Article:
When Jesus talked and talked on top of that Mountain in long ago Israel it was a real life open air revival. No crooning worship band singing during the altar call. No slide projection for the announcement portion of the service. No commitment cards or taking of offerings. Just 12 blue collar workers scratching their heads, some irritated members of the current Establishment, and a crowd of everyday people. But why were they there?
Let's think about it like this. You're living in San Francisco, CA year 2009. International flights every hour, coffee shops on every corner, "cutting edge" liberalism and problems like homelessness raise controversy and advocacy groups that argue their points daily in a city significant in history and in the present. You hear opinions on every hand about how to solve the world's problems: legislate it, revolt, convert to my religion, just serve yourself. Yet, one day, a man appears and starts talking down town. People stop and listen. He leaves town. People track him down. His words are different, his ideas startlingly applicable. The powers that be hate him. He's different, threatens the status quo but ... but...why then do his words stir inside you as if you were remembering the rightness and safety of your mother's womb? Or maybe it feels like that jump inside you the first moment your lover's finger brushed your cheek?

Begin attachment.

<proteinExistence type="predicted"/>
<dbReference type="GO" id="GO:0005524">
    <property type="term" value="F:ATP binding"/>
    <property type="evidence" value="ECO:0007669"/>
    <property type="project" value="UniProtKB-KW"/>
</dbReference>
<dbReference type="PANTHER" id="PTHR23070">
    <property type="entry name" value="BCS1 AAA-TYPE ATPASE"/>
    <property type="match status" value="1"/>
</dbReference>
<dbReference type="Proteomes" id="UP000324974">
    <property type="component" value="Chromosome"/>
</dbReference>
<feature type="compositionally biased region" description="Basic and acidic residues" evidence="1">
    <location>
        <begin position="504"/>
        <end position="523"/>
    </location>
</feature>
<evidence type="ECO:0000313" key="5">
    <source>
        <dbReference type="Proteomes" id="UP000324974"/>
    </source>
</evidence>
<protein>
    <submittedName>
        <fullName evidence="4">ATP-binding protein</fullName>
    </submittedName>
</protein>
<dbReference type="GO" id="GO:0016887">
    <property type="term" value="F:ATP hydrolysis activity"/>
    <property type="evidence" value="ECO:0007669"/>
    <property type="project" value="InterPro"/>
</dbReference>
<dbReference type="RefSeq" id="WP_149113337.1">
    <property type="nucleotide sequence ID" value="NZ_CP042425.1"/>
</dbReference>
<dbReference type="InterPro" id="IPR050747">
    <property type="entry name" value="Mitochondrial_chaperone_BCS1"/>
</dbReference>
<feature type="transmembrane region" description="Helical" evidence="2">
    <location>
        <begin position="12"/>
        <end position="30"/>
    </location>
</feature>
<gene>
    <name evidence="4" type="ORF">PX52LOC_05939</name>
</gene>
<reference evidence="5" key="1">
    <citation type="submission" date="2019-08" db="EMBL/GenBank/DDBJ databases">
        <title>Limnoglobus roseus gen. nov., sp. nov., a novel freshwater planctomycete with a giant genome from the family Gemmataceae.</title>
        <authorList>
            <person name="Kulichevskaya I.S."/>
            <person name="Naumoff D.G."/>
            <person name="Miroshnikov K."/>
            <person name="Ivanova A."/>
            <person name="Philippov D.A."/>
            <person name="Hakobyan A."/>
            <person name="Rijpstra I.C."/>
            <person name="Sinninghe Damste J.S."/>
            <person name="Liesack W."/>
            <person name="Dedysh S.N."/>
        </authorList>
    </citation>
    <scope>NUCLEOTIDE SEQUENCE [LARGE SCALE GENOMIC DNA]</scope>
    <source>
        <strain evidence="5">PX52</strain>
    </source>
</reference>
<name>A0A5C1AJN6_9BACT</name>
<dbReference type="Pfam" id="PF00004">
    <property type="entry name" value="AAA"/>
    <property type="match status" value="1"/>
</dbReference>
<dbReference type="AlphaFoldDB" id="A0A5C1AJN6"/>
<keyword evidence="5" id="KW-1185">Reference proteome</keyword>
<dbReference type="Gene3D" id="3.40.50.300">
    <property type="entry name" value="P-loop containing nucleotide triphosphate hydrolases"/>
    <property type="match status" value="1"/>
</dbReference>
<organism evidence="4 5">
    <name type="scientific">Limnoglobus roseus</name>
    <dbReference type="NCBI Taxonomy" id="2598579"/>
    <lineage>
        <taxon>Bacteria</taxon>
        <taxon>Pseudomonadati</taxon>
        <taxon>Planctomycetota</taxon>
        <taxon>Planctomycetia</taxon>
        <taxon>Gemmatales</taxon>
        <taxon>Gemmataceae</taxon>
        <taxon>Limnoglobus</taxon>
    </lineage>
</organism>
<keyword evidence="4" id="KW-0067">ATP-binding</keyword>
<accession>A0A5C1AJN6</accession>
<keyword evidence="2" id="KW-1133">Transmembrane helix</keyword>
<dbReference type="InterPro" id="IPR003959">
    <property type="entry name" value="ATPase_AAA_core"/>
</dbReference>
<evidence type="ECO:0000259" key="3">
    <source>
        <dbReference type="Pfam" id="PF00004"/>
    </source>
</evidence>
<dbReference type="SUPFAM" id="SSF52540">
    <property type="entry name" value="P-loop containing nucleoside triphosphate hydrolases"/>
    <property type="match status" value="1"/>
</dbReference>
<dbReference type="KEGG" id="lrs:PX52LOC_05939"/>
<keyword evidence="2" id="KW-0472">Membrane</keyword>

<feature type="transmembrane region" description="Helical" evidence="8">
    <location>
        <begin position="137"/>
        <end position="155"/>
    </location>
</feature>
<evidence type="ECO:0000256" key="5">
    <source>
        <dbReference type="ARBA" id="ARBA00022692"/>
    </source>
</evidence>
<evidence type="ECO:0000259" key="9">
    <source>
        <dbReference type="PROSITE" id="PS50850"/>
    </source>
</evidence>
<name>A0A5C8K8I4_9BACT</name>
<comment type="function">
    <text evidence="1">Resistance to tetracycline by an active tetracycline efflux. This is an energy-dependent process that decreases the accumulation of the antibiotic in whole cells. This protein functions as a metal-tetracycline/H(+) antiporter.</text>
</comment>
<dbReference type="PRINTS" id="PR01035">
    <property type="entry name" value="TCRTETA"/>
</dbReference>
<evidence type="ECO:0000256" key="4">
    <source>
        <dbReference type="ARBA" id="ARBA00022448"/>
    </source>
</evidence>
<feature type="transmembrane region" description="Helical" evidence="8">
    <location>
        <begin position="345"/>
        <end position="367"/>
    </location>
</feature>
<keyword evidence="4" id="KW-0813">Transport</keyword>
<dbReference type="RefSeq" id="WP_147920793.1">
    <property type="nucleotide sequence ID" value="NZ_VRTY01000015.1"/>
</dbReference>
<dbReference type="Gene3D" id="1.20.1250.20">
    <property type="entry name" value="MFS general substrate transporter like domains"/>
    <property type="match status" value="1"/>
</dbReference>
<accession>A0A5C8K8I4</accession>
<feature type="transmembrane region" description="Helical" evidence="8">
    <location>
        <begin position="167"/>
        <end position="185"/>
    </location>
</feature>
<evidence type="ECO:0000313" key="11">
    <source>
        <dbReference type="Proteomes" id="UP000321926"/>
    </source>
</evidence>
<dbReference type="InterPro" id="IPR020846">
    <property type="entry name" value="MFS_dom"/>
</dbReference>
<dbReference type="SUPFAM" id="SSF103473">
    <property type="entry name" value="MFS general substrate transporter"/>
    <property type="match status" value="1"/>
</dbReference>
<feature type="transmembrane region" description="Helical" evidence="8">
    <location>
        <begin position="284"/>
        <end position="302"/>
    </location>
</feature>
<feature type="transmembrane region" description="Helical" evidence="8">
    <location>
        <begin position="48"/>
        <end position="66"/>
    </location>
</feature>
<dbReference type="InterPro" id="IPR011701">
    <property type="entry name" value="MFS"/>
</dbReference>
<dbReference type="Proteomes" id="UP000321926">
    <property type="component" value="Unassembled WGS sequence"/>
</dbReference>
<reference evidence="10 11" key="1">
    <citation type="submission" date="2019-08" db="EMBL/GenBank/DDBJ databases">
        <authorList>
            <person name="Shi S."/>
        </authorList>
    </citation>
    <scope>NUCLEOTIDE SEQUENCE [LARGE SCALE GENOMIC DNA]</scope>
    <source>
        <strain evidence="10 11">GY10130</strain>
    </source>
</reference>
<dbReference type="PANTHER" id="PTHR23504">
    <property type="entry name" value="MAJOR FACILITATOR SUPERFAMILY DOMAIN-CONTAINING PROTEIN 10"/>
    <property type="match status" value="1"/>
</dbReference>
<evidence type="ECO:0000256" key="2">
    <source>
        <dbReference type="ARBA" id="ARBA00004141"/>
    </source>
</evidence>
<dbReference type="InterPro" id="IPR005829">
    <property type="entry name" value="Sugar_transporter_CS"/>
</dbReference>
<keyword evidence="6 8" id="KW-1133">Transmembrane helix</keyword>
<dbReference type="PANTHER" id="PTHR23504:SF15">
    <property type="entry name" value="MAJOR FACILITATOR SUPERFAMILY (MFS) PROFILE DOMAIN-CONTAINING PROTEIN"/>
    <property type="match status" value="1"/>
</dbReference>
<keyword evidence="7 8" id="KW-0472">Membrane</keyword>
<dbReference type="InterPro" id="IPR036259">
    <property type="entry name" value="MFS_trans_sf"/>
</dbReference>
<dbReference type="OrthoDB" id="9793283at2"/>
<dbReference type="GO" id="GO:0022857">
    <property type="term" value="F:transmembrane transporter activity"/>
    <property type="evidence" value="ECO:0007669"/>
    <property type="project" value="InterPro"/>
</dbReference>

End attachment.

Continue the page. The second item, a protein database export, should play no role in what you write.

This is the weird setting of the "Sermon on the Mount" recorded in the book of Matthew. He was as dynamic as Hitler, as hope-giving as Mother Theresa. What he offered was, "the Kingdom of God". God, whom these people had heard about since birth. The idea of God was inescapable. But the presence of God was unattainable. Until Jesus arrived. No wonder the priests were furious. Their status was built on their appearance of closeness to Heaven. But the to do list they offered the people had nothing to do with heaven, it had only to do with image. Jesus talked about real life: crushes on your neighbor's wife, the homeless person you walk past at the Farmer's Market, your grudge against that jerk in the cubicle next to you at work, that budget you can't seem to stick to. People's emotions were stirred with relief and hope that maybe just maybe the heavens had descended to touch the earth. Maybe just maybe The Eternal was relevant Here and Now.
I've been reading the book, "Divine Conspiracy" by Dallas Willard. His explanation of the Sermon on the Mount has been filling my thoughts, tantalizing my hopes that a Divine Being is truly at hand, at my hand, pressing in around me like oxygen. The ramifications of this in my life are endless. I've only just begun trying to understand. I'm excited.